Is CA judge right Uber/Lyft Prop 22 unconstitutional?


Fact Box

  • Uber was established in San Francisco in March 2009 as a revolutionary app “that let people tap a button and get a ride.” Since its startup, it has turned into a global empire of food delivery and self-driving cars. 
  • Lyft was founded in 2012 in San Francisco as well. Even though they came after Uber, the idea spurred on from a company called Zimride, which was meant to be a service offering long-distance rides.
  • In 2018, the Supreme Court ruled in the Dynamex case that most wage-earning workers are employees and employers are responsible for classifying independent contractors. 
  • September 2019 Assembly Bill 5 expanded Dynamex testing criteria requiring Uber and Lyft to label their independent contractors as employees.
  • In November 2020, California voters created an exemption for ridesharing companies with Prop 22
  • On August 27, 2021, California Judge Frank Roesch ruled that Prop 22, which allowed gig companies to label themselves as independent contractors, was unconstitutional.

Siam (No)

A California court recently ruled that Prop 22, a ballot initiative that permitted rideshare drivers to work as independent contractors rather than traditional employees, was unconstitutional. This is a major legal loss for both ride-sharing drivers and the people of California, and its impact will be long-lasting if the ruling stays in place. 

First, rest assured, using Uber, Lyft, and Doordash is going to become more expensive both for passengers and restaurants. If Uber/Doordash have to pay the drivers as employees, money has to come from somewhere; the passengers/diners will be supplementing that extra pay. Second, all the ride-sharing companies are already financially hurting. They will cut down on drivers and add additional fees to cover employee benefits. The predictable end result of this is high unemployment.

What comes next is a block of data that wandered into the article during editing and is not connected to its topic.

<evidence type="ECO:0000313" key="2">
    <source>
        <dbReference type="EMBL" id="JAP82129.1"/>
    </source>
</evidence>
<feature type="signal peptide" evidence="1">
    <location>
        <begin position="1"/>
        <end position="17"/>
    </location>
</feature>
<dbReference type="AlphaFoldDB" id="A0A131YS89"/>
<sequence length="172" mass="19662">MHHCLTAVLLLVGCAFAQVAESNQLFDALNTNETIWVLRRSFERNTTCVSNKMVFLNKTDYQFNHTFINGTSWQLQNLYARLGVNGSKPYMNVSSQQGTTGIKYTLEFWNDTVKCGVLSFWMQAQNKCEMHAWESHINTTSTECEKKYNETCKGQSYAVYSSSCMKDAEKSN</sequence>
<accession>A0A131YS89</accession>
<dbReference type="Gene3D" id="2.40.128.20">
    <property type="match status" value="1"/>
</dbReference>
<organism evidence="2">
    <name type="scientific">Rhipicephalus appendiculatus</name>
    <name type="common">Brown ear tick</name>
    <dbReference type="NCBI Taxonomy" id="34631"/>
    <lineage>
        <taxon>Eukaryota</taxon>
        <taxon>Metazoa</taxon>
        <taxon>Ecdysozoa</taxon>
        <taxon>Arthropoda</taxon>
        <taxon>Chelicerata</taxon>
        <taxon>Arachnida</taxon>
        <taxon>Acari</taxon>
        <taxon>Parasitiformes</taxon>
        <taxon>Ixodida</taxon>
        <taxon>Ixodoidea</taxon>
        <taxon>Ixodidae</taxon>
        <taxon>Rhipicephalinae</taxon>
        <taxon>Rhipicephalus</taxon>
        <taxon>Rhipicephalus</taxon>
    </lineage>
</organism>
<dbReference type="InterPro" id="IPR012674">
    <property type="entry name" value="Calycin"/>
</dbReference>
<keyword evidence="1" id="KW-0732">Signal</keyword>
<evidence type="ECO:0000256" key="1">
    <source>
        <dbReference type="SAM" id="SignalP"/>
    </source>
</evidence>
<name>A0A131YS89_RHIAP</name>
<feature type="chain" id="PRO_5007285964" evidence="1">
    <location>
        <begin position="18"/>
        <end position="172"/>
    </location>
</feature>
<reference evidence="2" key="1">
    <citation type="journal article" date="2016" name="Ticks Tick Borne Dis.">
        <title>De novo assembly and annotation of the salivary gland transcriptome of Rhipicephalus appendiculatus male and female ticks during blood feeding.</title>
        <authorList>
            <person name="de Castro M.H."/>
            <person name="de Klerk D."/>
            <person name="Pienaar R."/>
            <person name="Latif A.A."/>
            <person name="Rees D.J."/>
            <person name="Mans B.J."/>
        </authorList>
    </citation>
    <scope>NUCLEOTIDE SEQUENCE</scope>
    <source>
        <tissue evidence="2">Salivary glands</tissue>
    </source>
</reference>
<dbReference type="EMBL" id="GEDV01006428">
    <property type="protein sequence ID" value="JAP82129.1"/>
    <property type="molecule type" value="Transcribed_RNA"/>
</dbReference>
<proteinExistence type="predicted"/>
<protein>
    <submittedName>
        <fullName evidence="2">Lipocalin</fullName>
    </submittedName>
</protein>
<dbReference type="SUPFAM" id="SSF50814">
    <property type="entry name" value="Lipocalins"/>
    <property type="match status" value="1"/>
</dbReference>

Third, drivers who once freelanced had unparalleled flexibility but will now no longer have a side gig to make extra money. Instead, they will now have to rely on the government for assistance. Fourth, this ruling means that future entrepreneurs will make business deals that only incorporate conventional employee-employer relationships used to, which will increase the cost and limit options for freelancing and freelancers everywhere. Further, this ruling will also disrupt the viability of other industries where freelancing is common—everything from music composition in entertainment, copywriting/writing/editing, graphic design, to even dog walking, hair styling, and much more. Finally, this ruling will most likely reduce innovation and inhibit new startups from thriving as most are initially dependent on contracted jobs. The benefits of being an independent contractor include huge savings to the California government and reduced consumer debt. Hopefully, higher courts won't overlook these details if litigation continues.

Ethan (Yes) 

Uber, Lyft, and other app-based companies make a sizable profit off of their worker low-base hourly pay. But these workers deserve to be treated like employees because that's exactly what they are. This proposition wouldn't be fair to every employee who drives or works for these companies as their full-time jobs. They'd be considered 1099 contractors—or independent contractors—and miss out on health insurance, workers' compensation, overtime, and various other benefits that employees should receive from their employers. There's simply no logic in trying to pass this proposition because they are, in fact, employees—it's as simple as that. 

According to The New York Times, these companies poured over $200 million dollars into Prop 22, knowing it would benefit them not to have to treat their employees like actual employees. This is a display of these companies' poor characters as they seem to elevate profit over people. The judge made a smart move in ruling against Prop 22, and the drop in stocks these companies are experiencing will show other businesses that some legal officials aren't willing to sacrifice the working class for economic gain. 

These companies and those who voted for the proposition have their priorities out of order, and the judge rightly declared it unconstitutional as these gig workers are still employees. The judge was able to see that it makes no difference whether they do their work in an office or through an app. Rather than exempting these companies from such decent legislation that protects employees, California is doing the right thing to find a legal way to make Uber/Lyft responsible for providing the benefits their employees deserve.

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